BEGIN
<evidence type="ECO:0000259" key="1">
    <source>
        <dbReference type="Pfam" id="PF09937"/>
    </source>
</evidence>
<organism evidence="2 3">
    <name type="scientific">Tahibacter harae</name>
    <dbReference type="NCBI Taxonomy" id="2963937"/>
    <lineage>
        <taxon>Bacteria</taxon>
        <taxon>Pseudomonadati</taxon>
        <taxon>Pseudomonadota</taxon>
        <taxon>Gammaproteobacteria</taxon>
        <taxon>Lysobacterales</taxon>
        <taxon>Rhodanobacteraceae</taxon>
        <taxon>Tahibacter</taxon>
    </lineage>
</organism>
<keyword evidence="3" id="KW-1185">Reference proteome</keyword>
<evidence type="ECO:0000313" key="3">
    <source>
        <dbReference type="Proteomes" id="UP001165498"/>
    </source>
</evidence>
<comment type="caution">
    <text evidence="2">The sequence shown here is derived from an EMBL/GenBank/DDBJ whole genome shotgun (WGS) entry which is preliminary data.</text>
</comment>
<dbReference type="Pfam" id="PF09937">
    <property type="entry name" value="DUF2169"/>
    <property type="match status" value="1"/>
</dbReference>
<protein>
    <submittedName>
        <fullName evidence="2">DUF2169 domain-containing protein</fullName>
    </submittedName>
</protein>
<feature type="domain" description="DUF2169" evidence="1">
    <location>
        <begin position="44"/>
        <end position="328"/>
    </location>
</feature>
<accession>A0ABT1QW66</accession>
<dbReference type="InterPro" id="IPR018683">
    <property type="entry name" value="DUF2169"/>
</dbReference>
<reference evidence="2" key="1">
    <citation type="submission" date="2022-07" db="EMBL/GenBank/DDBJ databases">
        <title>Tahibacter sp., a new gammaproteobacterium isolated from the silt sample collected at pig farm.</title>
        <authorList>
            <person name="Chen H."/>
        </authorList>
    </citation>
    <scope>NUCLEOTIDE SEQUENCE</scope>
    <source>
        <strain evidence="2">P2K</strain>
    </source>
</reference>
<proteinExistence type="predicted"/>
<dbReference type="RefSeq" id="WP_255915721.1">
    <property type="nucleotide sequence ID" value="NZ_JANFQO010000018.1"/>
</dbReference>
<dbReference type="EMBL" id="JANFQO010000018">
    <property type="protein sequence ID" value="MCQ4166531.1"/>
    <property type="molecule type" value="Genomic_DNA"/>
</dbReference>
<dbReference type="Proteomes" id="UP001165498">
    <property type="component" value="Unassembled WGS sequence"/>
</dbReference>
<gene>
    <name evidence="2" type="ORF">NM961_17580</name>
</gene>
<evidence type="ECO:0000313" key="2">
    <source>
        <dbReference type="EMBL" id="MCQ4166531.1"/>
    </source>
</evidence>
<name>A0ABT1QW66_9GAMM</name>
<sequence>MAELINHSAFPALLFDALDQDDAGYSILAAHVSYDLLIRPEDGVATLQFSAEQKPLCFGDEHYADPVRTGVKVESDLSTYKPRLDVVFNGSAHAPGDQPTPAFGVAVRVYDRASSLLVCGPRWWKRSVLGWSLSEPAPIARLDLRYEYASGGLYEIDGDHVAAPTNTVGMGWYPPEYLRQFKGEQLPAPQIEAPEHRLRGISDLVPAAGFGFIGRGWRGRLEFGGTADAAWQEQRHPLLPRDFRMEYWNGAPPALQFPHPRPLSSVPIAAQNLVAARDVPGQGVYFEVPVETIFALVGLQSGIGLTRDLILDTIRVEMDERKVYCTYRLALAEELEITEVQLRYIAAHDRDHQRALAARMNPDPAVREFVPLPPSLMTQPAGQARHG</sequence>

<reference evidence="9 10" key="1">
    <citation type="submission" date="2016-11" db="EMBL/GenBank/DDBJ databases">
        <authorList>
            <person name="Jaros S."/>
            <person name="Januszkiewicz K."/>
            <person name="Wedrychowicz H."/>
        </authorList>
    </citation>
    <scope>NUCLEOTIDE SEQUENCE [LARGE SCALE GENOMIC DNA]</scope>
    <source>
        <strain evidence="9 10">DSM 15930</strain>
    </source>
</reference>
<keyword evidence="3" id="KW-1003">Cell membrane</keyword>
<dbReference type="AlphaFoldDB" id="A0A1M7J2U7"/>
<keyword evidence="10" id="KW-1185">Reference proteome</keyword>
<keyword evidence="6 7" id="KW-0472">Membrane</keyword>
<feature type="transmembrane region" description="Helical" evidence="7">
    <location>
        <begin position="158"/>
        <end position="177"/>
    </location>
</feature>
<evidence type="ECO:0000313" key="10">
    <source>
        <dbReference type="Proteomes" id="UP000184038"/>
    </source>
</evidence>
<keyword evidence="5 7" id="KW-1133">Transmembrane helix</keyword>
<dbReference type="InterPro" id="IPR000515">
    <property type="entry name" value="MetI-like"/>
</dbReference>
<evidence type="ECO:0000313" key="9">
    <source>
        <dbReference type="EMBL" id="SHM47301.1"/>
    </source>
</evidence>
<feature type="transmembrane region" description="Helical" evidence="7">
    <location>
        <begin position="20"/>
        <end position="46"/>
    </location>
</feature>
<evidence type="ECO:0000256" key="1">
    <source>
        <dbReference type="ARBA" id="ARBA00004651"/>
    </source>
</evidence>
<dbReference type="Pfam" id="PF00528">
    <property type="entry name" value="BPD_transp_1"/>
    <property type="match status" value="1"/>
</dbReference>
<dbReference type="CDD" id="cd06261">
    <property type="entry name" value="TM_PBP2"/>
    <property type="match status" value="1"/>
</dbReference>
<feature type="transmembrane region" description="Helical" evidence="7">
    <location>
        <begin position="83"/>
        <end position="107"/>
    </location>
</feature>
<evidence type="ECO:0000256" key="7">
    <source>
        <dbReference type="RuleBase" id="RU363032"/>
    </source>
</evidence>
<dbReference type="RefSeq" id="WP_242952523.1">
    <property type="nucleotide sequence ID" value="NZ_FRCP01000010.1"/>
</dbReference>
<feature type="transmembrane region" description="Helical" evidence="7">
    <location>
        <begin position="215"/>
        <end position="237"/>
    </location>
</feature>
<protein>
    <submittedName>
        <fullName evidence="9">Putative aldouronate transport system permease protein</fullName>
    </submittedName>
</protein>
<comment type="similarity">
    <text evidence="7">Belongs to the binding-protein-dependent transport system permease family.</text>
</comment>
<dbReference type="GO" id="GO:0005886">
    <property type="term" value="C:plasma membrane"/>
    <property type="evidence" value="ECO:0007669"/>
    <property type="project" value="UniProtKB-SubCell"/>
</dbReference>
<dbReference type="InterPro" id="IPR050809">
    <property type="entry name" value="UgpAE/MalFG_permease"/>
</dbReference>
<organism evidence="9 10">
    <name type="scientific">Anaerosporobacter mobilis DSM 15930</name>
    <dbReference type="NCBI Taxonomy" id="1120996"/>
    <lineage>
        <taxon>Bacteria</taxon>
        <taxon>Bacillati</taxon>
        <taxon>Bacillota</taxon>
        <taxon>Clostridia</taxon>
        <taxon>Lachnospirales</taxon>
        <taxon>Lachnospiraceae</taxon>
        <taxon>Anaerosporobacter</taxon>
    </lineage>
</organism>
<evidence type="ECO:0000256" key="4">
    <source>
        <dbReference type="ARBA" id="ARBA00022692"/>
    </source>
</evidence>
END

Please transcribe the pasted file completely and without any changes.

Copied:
<evidence type="ECO:0000259" key="1">
    <source>
        <dbReference type="Pfam" id="PF09937"/>
    </source>
</evidence>
<organism evidence="2 3">
    <name type="scientific">Tahibacter harae</name>
    <dbReference type="NCBI Taxonomy" id="2963937"/>
    <lineage>
        <taxon>Bacteria</taxon>
        <taxon>Pseudomonadati</taxon>
        <taxon>Pseudomonadota</taxon>
        <taxon>Gammaproteobacteria</taxon>
        <taxon>Lysobacterales</taxon>
        <taxon>Rhodanobacteraceae</taxon>
        <taxon>Tahibacter</taxon>
    </lineage>
</organism>
<keyword evidence="3" id="KW-1185">Reference proteome</keyword>
<evidence type="ECO:0000313" key="3">
    <source>
        <dbReference type="Proteomes" id="UP001165498"/>
    </source>
</evidence>
<comment type="caution">
    <text evidence="2">The sequence shown here is derived from an EMBL/GenBank/DDBJ whole genome shotgun (WGS) entry which is preliminary data.</text>
</comment>
<dbReference type="Pfam" id="PF09937">
    <property type="entry name" value="DUF2169"/>
    <property type="match status" value="1"/>
</dbReference>
<protein>
    <submittedName>
        <fullName evidence="2">DUF2169 domain-containing protein</fullName>
    </submittedName>
</protein>
<feature type="domain" description="DUF2169" evidence="1">
    <location>
        <begin position="44"/>
        <end position="328"/>
    </location>
</feature>
<accession>A0ABT1QW66</accession>
<dbReference type="InterPro" id="IPR018683">
    <property type="entry name" value="DUF2169"/>
</dbReference>
<reference evidence="2" key="1">
    <citation type="submission" date="2022-07" db="EMBL/GenBank/DDBJ databases">
        <title>Tahibacter sp., a new gammaproteobacterium isolated from the silt sample collected at pig farm.</title>
        <authorList>
            <person name="Chen H."/>
        </authorList>
    </citation>
    <scope>NUCLEOTIDE SEQUENCE</scope>
    <source>
        <strain evidence="2">P2K</strain>
    </source>
</reference>
<proteinExistence type="predicted"/>
<dbReference type="RefSeq" id="WP_255915721.1">
    <property type="nucleotide sequence ID" value="NZ_JANFQO010000018.1"/>
</dbReference>
<dbReference type="EMBL" id="JANFQO010000018">
    <property type="protein sequence ID" value="MCQ4166531.1"/>
    <property type="molecule type" value="Genomic_DNA"/>
</dbReference>
<dbReference type="Proteomes" id="UP001165498">
    <property type="component" value="Unassembled WGS sequence"/>
</dbReference>
<gene>
    <name evidence="2" type="ORF">NM961_17580</name>
</gene>
<evidence type="ECO:0000313" key="2">
    <source>
        <dbReference type="EMBL" id="MCQ4166531.1"/>
    </source>
</evidence>
<name>A0ABT1QW66_9GAMM</name>
<sequence>MAELINHSAFPALLFDALDQDDAGYSILAAHVSYDLLIRPEDGVATLQFSAEQKPLCFGDEHYADPVRTGVKVESDLSTYKPRLDVVFNGSAHAPGDQPTPAFGVAVRVYDRASSLLVCGPRWWKRSVLGWSLSEPAPIARLDLRYEYASGGLYEIDGDHVAAPTNTVGMGWYPPEYLRQFKGEQLPAPQIEAPEHRLRGISDLVPAAGFGFIGRGWRGRLEFGGTADAAWQEQRHPLLPRDFRMEYWNGAPPALQFPHPRPLSSVPIAAQNLVAARDVPGQGVYFEVPVETIFALVGLQSGIGLTRDLILDTIRVEMDERKVYCTYRLALAEELEITEVQLRYIAAHDRDHQRALAARMNPDPAVREFVPLPPSLMTQPAGQARHG</sequence>

<reference evidence="9 10" key="1">
    <citation type="submission" date="2016-11" db="EMBL/GenBank/DDBJ databases">
        <authorList>
            <person name="Jaros S."/>
            <person name="Januszkiewicz K."/>
            <person name="Wedrychowicz H."/>
        </authorList>
    </citation>
    <scope>NUCLEOTIDE SEQUENCE [LARGE SCALE GENOMIC DNA]</scope>
    <source>
        <strain evidence="9 10">DSM 15930</strain>
    </source>
</reference>
<keyword evidence="3" id="KW-1003">Cell membrane</keyword>
<dbReference type="AlphaFoldDB" id="A0A1M7J2U7"/>
<keyword evidence="10" id="KW-1185">Reference proteome</keyword>
<keyword evidence="6 7" id="KW-0472">Membrane</keyword>
<feature type="transmembrane region" description="Helical" evidence="7">
    <location>
        <begin position="158"/>
        <end position="177"/>
    </location>
</feature>
<evidence type="ECO:0000313" key="10">
    <source>
        <dbReference type="Proteomes" id="UP000184038"/>
    </source>
</evidence>
<keyword evidence="5 7" id="KW-1133">Transmembrane helix</keyword>
<dbReference type="InterPro" id="IPR000515">
    <property type="entry name" value="MetI-like"/>
</dbReference>
<evidence type="ECO:0000313" key="9">
    <source>
        <dbReference type="EMBL" id="SHM47301.1"/>
    </source>
</evidence>
<feature type="transmembrane region" description="Helical" evidence="7">
    <location>
        <begin position="20"/>
        <end position="46"/>
    </location>
</feature>
<evidence type="ECO:0000256" key="1">
    <source>
        <dbReference type="ARBA" id="ARBA00004651"/>
    </source>
</evidence>
<dbReference type="Pfam" id="PF00528">
    <property type="entry name" value="BPD_transp_1"/>
    <property type="match status" value="1"/>
</dbReference>
<dbReference type="CDD" id="cd06261">
    <property type="entry name" value="TM_PBP2"/>
    <property type="match status" value="1"/>
</dbReference>
<feature type="transmembrane region" description="Helical" evidence="7">
    <location>
        <begin position="83"/>
        <end position="107"/>
    </location>
</feature>
<evidence type="ECO:0000256" key="7">
    <source>
        <dbReference type="RuleBase" id="RU363032"/>
    </source>
</evidence>
<dbReference type="RefSeq" id="WP_242952523.1">
    <property type="nucleotide sequence ID" value="NZ_FRCP01000010.1"/>
</dbReference>
<feature type="transmembrane region" description="Helical" evidence="7">
    <location>
        <begin position="215"/>
        <end position="237"/>
    </location>
</feature>
<protein>
    <submittedName>
        <fullName evidence="9">Putative aldouronate transport system permease protein</fullName>
    </submittedName>
</protein>
<comment type="similarity">
    <text evidence="7">Belongs to the binding-protein-dependent transport system permease family.</text>
</comment>
<dbReference type="GO" id="GO:0005886">
    <property type="term" value="C:plasma membrane"/>
    <property type="evidence" value="ECO:0007669"/>
    <property type="project" value="UniProtKB-SubCell"/>
</dbReference>
<dbReference type="InterPro" id="IPR050809">
    <property type="entry name" value="UgpAE/MalFG_permease"/>
</dbReference>
<organism evidence="9 10">
    <name type="scientific">Anaerosporobacter mobilis DSM 15930</name>
    <dbReference type="NCBI Taxonomy" id="1120996"/>
    <lineage>
        <taxon>Bacteria</taxon>
        <taxon>Bacillati</taxon>
        <taxon>Bacillota</taxon>
        <taxon>Clostridia</taxon>
        <taxon>Lachnospirales</taxon>
        <taxon>Lachnospiraceae</taxon>
        <taxon>Anaerosporobacter</taxon>
    </lineage>
</organism>
<evidence type="ECO:0000256" key="4">
    <source>
        <dbReference type="ARBA" id="ARBA00022692"/>
    </source>
</evidence>